If you want to get your spending in control then do what you can to avoid spending on credit, put your credit card (wrapped in plastic) in a block of ice in the freezer, lock it away in the safe or give it to your trustworthy and ferocious mother-in-law for safe keeping and get into the habit of only spending with the money you have saved up in your wallet or in your bank account via your debit card (please cancel or avoid the overdraft facility!). The truth is that, like exercise, once you get into the habit and have passed the initial period of discomfort it is extremely fulfilling as you start to see results, your bank balance growing instead of shrinking, and as you come to realise that you are indeed in control of your own behaviour. You will also become an expert in weighing up whether it is worthwhile to spend money on something as you realise that every decision to buy something is a decision to sacrifice something else.


Save more money

2.    Relativity – Sales, special offers and get-one-free deals

Whilst sales and special offers sound enticing, we usually fall into the marketing trap of buying things we don’t actually want or buying far more than we need. We end up spending way more money than we intended just to save a percentage on the additional item.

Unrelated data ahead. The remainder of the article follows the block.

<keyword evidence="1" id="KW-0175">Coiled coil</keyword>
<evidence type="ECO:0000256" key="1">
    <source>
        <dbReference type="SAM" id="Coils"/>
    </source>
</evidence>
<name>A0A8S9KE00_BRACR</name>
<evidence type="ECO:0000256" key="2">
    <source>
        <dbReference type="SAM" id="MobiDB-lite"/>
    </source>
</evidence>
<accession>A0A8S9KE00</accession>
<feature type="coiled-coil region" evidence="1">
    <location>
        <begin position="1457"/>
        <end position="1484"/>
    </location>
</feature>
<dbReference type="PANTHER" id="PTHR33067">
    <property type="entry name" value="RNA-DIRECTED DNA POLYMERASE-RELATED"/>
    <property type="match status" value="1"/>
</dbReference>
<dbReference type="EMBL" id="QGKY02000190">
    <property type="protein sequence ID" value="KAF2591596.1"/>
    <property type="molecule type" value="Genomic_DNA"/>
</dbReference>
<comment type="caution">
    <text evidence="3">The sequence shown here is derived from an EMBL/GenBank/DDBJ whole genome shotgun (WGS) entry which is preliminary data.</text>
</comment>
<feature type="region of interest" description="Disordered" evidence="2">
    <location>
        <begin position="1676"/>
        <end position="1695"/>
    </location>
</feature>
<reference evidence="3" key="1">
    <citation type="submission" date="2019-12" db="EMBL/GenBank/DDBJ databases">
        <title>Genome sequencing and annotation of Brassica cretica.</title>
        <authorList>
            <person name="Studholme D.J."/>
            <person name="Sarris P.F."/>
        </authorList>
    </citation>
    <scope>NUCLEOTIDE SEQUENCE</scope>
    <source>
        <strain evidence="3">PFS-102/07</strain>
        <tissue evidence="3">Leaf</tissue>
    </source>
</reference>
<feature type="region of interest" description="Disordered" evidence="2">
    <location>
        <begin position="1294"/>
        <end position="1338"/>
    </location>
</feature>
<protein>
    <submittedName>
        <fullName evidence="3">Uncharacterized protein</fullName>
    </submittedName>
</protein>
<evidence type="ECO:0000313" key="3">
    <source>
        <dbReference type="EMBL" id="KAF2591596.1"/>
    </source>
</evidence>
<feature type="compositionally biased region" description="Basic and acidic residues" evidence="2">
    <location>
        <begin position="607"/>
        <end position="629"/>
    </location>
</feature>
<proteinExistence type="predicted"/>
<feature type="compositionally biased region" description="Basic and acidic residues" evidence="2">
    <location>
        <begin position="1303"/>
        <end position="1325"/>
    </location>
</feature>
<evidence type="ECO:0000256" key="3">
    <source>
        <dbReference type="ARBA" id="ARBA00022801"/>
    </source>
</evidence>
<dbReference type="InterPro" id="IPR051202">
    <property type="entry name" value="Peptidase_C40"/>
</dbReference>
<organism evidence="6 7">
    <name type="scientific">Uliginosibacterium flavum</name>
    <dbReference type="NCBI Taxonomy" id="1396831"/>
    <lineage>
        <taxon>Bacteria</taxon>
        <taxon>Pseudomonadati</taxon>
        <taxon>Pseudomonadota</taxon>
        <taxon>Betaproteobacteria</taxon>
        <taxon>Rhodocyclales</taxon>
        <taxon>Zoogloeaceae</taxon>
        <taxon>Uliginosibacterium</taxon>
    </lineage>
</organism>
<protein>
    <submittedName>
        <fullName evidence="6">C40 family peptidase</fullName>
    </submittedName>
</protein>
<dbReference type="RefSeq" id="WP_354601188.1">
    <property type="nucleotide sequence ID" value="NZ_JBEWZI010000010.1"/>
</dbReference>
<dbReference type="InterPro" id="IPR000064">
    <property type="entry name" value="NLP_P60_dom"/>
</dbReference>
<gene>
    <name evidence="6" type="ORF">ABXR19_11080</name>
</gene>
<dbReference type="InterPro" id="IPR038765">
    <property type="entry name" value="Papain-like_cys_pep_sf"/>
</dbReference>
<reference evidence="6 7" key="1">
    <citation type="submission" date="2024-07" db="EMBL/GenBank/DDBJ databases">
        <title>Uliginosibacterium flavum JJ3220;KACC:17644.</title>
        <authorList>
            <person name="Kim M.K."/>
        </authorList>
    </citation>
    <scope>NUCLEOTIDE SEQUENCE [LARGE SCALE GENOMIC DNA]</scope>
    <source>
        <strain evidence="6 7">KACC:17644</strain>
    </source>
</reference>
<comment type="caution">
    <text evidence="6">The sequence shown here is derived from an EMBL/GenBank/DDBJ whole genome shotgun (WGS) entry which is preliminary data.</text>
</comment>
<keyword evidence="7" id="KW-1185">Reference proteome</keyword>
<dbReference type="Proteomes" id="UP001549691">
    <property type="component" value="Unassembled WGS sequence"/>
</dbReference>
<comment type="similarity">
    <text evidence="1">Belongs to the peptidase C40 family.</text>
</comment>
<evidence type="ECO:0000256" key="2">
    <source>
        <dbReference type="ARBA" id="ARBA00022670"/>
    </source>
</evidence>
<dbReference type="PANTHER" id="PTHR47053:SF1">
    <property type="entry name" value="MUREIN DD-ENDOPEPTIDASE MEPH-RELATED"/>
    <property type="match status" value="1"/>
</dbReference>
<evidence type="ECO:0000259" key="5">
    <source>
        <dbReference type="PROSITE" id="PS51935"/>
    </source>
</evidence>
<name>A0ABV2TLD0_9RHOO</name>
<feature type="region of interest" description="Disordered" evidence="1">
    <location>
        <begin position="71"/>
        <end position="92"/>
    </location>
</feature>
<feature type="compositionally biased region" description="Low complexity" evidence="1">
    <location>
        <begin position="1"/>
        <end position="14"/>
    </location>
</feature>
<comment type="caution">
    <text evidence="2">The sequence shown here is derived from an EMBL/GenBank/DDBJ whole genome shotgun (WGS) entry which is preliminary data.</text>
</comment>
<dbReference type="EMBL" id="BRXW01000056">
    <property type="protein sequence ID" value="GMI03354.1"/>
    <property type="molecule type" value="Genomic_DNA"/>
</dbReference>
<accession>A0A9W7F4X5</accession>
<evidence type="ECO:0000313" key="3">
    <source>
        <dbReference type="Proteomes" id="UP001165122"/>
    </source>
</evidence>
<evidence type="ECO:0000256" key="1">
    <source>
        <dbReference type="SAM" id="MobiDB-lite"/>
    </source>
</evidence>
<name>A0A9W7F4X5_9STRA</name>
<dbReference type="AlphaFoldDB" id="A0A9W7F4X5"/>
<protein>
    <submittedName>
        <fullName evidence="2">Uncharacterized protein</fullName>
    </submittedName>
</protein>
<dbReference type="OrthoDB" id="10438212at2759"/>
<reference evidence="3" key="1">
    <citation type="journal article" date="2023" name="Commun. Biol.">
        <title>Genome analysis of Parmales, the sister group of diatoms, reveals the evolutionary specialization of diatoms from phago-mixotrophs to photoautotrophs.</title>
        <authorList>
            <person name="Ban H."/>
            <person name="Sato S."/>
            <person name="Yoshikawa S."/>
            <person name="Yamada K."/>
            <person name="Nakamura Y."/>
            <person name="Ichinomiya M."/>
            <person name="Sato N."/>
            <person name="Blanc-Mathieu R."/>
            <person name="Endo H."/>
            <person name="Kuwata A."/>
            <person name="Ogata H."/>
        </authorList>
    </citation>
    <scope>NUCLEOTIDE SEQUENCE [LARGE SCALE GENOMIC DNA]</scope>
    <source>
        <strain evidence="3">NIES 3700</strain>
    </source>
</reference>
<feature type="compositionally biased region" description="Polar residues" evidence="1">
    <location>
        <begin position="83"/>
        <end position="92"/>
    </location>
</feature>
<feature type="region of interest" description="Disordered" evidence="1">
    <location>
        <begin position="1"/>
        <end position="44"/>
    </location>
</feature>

For example, you go to the grocery store in search of guacamole for your once-a-month home nacho and movie night and when you arrive at the aisle 5 shelf, proudly displaying the guacamole, you see that there is a special: buy two get one free! This is too compelling to resist, as in effect you are getting one third off, and you end up spending twice the amount of money that you intended to because let’s face it, you actually only needed one tub for nacho night! Aside from reducing your bank balance you also end up either overeating or with some mouldy guacamole after a few days!

Having said this, specials and buy bulk and save items have their place if they are offered on essential items such as toilet paper and toothpaste and you are getting a discount on the usual price by buying more. To decide whether to go for these specials we need to become experts in what is known as the “time value of money”. For example, if buy buying 10 family packs of toilet paper gives you a 5% saving, knowing you will only use it over a year, is it worth it when you could have taken the money for the other 9 packs and paid off some of your long overdue credit card debt saving interest of 16% over a year? As a rule of thumb, if you are going to use the item in the next year and the discount is less than 10% it may be best to only buy it when you next need it!

Now, imagine if these sales and special offers inadvertently cause you to buy more than you need a few times a week, you can very easily end up spending hundreds or thousands of Rands more that would be better put towards reducing debt or saving for your future goals and dreams!


For other tips on how to reduce your spending please refer to Nicholas Bezuidenhout’s  blog post, “Living Lean”



More about Nicholas Bezuidenhout